“Is it possible to be an Agile purist in the modern day workplace?”

Luke Bellamy
May 25 · 4 min read

I was recently contacted to speak at an Agile event on whether it is possible to be an agile purist in the modern day workplace. Luckily for all involved (especially the audience) someone else stepped forward and did it before I responded. I imagine whoever gave the talk probably looks like the image below, the damn athletic, charismatic speech stealers! but I digress.

An image of a ridiculously athletic man and woman, possessing abdominal muscles that are so defined you could grate cheese on them.

Ignoring my bruised and fractured fragile masculine ego I thought it was a genuinely interesting question. Do I think that it is possible? Well if we take the question completely at face value then yes, of course it is possible. But perhaps a better question (and what I truly believe the question to be asking) is ‘Should you be an agile purist in the modern day workplace’.

For clarity’s sake I think it is worth mentioning what I think agile purist means. In an ideal world I imagine that it would be following the ‘Guidelines’ of the agile manifesto:-

Individuals and interactions over processes and tools

Working software over comprehensive documentation

Customer collaboration over contract negotiation

Responding to change over following a plan

This is lovely and loose and gives you plenty of scope to frankly work however your team thinks best. But increasingly I find that when people talk about ‘Agile’ in this context they really mean using one of the various and increasingly numerous (a new one may have been invented while I was writing this) Agile frameworks including but not limited to:-

Scrum

Kanban

SAFe (Scaled Agile Framework)

DSDM (Dynamic System Development Method)

Lean

DAD (Disciplined Agile Delivery)

LeSS (large Scale Scrum)

Scrum@Scale

Now a lot of these are great, I really rate Scrum, Kanban and have a big soft spot for parts of SAFe. But for example is being a Scrum purist a good thing?

Now to make a quick segue to an analogy while also providing me with an opportunity to (hopefully and shamelessly) boost the popularity of this blog by including a picture of some cute dogs.

An image of two very cute and wrinkly fully grown bulldogs with one bulldog puppy.
An image of two very cute and wrinkly fully grown bulldogs with one bulldog puppy.

Here we have a family of British Bulldogs in all their wrinkly and slobbery glory. Now I love British Bulldogs and think they look smashing, however there is no getting away from some challenges that their ‘purity’ brings with it. These 3 little charmers will most likely suffer from severe breathing difficulties, skin problems, joint problems and dental issues throughout their lives.

Naturally I am being hyperbolic and I don’t really think that following one framework to the letter will necessarily give your organisation the corporate equivalent of the Habsburg chin.

But if we follow my analogy further, below we have a mongrel. No ‘pure’ breed here, rather a suitably hairy demonstration of the success of varied genetics. Why wouldn’t we take this into consideration when deciding what frameworks to use?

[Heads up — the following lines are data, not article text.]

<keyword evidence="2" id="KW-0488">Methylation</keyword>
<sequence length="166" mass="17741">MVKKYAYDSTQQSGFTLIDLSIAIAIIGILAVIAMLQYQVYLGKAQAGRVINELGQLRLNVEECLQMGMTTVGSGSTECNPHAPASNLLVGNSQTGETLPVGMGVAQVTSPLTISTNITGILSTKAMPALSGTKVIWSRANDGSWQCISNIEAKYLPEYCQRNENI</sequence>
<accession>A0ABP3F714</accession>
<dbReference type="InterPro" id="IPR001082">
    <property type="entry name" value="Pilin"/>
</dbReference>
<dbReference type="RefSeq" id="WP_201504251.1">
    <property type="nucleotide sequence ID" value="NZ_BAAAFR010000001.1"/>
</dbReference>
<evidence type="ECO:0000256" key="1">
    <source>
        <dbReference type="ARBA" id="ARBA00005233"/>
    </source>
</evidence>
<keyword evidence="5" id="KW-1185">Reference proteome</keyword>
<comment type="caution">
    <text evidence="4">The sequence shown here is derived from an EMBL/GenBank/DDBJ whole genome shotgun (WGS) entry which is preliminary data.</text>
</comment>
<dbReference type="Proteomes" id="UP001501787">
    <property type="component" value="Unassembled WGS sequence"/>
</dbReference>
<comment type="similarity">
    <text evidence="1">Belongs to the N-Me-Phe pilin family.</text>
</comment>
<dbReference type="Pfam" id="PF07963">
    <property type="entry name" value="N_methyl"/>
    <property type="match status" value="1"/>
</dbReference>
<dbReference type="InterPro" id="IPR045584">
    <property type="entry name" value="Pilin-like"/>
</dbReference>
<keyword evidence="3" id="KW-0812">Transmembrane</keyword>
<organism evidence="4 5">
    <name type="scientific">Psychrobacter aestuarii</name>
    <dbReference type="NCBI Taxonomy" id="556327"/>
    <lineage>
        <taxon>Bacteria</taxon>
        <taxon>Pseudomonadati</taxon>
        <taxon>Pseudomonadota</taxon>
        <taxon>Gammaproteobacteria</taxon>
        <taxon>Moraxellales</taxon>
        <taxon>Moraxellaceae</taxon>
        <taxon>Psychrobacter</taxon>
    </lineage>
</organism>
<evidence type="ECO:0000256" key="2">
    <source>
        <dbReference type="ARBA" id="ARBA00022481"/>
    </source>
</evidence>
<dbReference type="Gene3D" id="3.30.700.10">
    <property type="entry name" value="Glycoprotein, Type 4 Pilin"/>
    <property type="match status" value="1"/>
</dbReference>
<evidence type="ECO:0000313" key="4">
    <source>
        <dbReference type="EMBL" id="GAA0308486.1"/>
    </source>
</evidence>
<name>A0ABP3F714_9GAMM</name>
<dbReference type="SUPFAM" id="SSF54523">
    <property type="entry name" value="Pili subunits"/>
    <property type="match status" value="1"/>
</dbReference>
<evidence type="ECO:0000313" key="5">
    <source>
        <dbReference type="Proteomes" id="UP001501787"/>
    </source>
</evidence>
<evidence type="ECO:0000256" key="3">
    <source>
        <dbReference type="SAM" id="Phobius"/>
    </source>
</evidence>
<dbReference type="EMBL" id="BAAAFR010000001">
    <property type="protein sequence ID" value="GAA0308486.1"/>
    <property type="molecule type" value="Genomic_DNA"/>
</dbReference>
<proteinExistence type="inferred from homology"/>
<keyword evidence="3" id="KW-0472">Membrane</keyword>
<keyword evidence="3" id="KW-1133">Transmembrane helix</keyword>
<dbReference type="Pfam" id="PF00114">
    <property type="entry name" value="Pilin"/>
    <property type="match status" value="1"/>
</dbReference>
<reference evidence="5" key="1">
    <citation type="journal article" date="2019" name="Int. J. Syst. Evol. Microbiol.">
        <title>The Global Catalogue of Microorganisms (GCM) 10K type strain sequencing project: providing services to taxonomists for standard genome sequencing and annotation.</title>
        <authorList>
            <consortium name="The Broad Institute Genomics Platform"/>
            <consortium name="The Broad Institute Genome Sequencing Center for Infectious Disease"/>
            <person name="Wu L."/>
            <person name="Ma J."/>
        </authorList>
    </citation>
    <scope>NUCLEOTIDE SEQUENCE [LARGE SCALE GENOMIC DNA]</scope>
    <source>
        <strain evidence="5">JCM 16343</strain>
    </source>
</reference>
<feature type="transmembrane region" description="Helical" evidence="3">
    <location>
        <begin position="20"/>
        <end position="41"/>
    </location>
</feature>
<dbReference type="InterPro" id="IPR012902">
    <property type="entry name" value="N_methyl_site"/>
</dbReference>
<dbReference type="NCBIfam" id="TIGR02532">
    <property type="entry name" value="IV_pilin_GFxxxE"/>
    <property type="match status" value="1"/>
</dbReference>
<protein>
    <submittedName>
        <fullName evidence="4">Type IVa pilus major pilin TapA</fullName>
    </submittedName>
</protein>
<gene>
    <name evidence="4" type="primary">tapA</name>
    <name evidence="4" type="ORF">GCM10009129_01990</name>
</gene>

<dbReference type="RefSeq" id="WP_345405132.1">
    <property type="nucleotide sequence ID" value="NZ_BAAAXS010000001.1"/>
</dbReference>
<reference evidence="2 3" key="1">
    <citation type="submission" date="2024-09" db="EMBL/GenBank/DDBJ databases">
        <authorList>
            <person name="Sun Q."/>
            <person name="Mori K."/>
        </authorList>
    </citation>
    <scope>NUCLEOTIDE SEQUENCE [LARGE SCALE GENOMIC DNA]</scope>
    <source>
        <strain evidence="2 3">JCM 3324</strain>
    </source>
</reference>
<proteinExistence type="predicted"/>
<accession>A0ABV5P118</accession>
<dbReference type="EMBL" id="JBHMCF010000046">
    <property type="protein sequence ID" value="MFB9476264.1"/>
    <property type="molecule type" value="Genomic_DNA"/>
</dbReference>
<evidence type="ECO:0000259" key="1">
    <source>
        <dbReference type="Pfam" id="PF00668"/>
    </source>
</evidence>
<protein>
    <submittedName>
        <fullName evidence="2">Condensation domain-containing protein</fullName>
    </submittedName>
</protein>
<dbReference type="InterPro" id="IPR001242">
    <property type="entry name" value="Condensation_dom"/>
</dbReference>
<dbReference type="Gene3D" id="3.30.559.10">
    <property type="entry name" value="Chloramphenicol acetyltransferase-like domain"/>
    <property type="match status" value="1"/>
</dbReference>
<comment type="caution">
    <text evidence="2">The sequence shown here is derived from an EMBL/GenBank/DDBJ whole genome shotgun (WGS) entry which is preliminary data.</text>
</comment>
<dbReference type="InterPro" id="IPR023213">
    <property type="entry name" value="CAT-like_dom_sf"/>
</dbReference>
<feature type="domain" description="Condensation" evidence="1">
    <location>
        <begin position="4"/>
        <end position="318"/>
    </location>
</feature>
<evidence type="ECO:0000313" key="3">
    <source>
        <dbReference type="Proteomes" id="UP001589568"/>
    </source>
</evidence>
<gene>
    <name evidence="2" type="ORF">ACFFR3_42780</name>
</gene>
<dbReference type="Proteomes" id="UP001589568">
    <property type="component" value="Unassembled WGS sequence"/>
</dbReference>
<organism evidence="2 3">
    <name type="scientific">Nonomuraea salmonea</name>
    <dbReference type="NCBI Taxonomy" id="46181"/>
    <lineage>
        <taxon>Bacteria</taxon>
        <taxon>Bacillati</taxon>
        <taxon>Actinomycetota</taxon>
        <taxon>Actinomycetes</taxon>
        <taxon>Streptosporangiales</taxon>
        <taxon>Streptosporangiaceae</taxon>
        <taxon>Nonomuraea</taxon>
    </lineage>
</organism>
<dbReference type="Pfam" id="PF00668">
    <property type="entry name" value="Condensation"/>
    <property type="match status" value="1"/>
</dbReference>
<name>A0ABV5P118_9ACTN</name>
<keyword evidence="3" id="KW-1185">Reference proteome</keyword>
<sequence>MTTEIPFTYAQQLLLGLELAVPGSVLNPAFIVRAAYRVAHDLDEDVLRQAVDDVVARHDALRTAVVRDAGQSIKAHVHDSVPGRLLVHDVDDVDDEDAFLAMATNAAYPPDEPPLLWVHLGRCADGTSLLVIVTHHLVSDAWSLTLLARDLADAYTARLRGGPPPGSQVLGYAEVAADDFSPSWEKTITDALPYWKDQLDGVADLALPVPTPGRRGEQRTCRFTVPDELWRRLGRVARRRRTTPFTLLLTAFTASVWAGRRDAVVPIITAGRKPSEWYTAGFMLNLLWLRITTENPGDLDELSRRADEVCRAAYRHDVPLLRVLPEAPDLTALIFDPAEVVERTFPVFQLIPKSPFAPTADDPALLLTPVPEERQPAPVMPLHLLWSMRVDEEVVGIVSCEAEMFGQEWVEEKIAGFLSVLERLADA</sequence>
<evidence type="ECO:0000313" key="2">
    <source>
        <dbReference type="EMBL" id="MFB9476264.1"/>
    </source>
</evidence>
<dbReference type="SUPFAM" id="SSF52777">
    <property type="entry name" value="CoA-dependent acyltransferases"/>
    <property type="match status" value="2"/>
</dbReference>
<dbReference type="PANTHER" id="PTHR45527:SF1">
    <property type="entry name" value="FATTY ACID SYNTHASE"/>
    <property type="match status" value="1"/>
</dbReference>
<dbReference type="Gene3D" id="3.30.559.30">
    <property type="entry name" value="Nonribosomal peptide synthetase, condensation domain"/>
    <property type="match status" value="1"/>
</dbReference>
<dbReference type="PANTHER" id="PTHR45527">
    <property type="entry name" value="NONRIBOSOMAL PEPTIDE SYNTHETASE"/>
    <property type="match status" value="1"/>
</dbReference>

An image of a mixed breed dog
An image of a mixed breed dog

Now to be fair a number of the scaled frameworks already take some of this into account, for example LeSS, SAFe and Scrum@scale (naturally) all use Scrum at the team level. But time and time again I think something that holds back many people that I meet in the Agile space is the dedication to following a framework to the letter. I always find this most notable in the planning length for Scrum. Perhaps I am seriously misguided but I can’t remember the last time that any of my teams came close to spending close to 2 hours of planning per two week sprint let alone the recommended maximum of 4 hours.

Now back to our analogy and the agile manifesto. To me this screams out that to be the most successful organisation that you can be, you should mix and match as many winning parts of these tools as you can. If you want to use the Scrum Ceremonies and cadence but are unable to lock down your scope for two weeks because life happens and priorities change, just do it. If the idea of implementing SAFe at your organisation terrifies you (and I must admit whenever I look at the Portfolio diagram my brain begins to boil) then steal the parts you like: I have found great value in using ‘Weighted shortest job first’ (WSJF) to help us prioritise and justify our decisions. I also think doing communal planning across teams quarterly has significant value as well as helping to maintain a shared purpose and direction. But I dislike the train obsession in SAFe and I am keen to avoid all discussion about them.

We are living in a world that is speeding up relentlessly, we cannot afford to wait for the next framework to be launched to tell us how to adapt and how to manage things now.

Don’t be a zealot tightly gripping your scrum guide like a priest holding the bible during the reformation.

Purity is overrated, It’s time to evolve.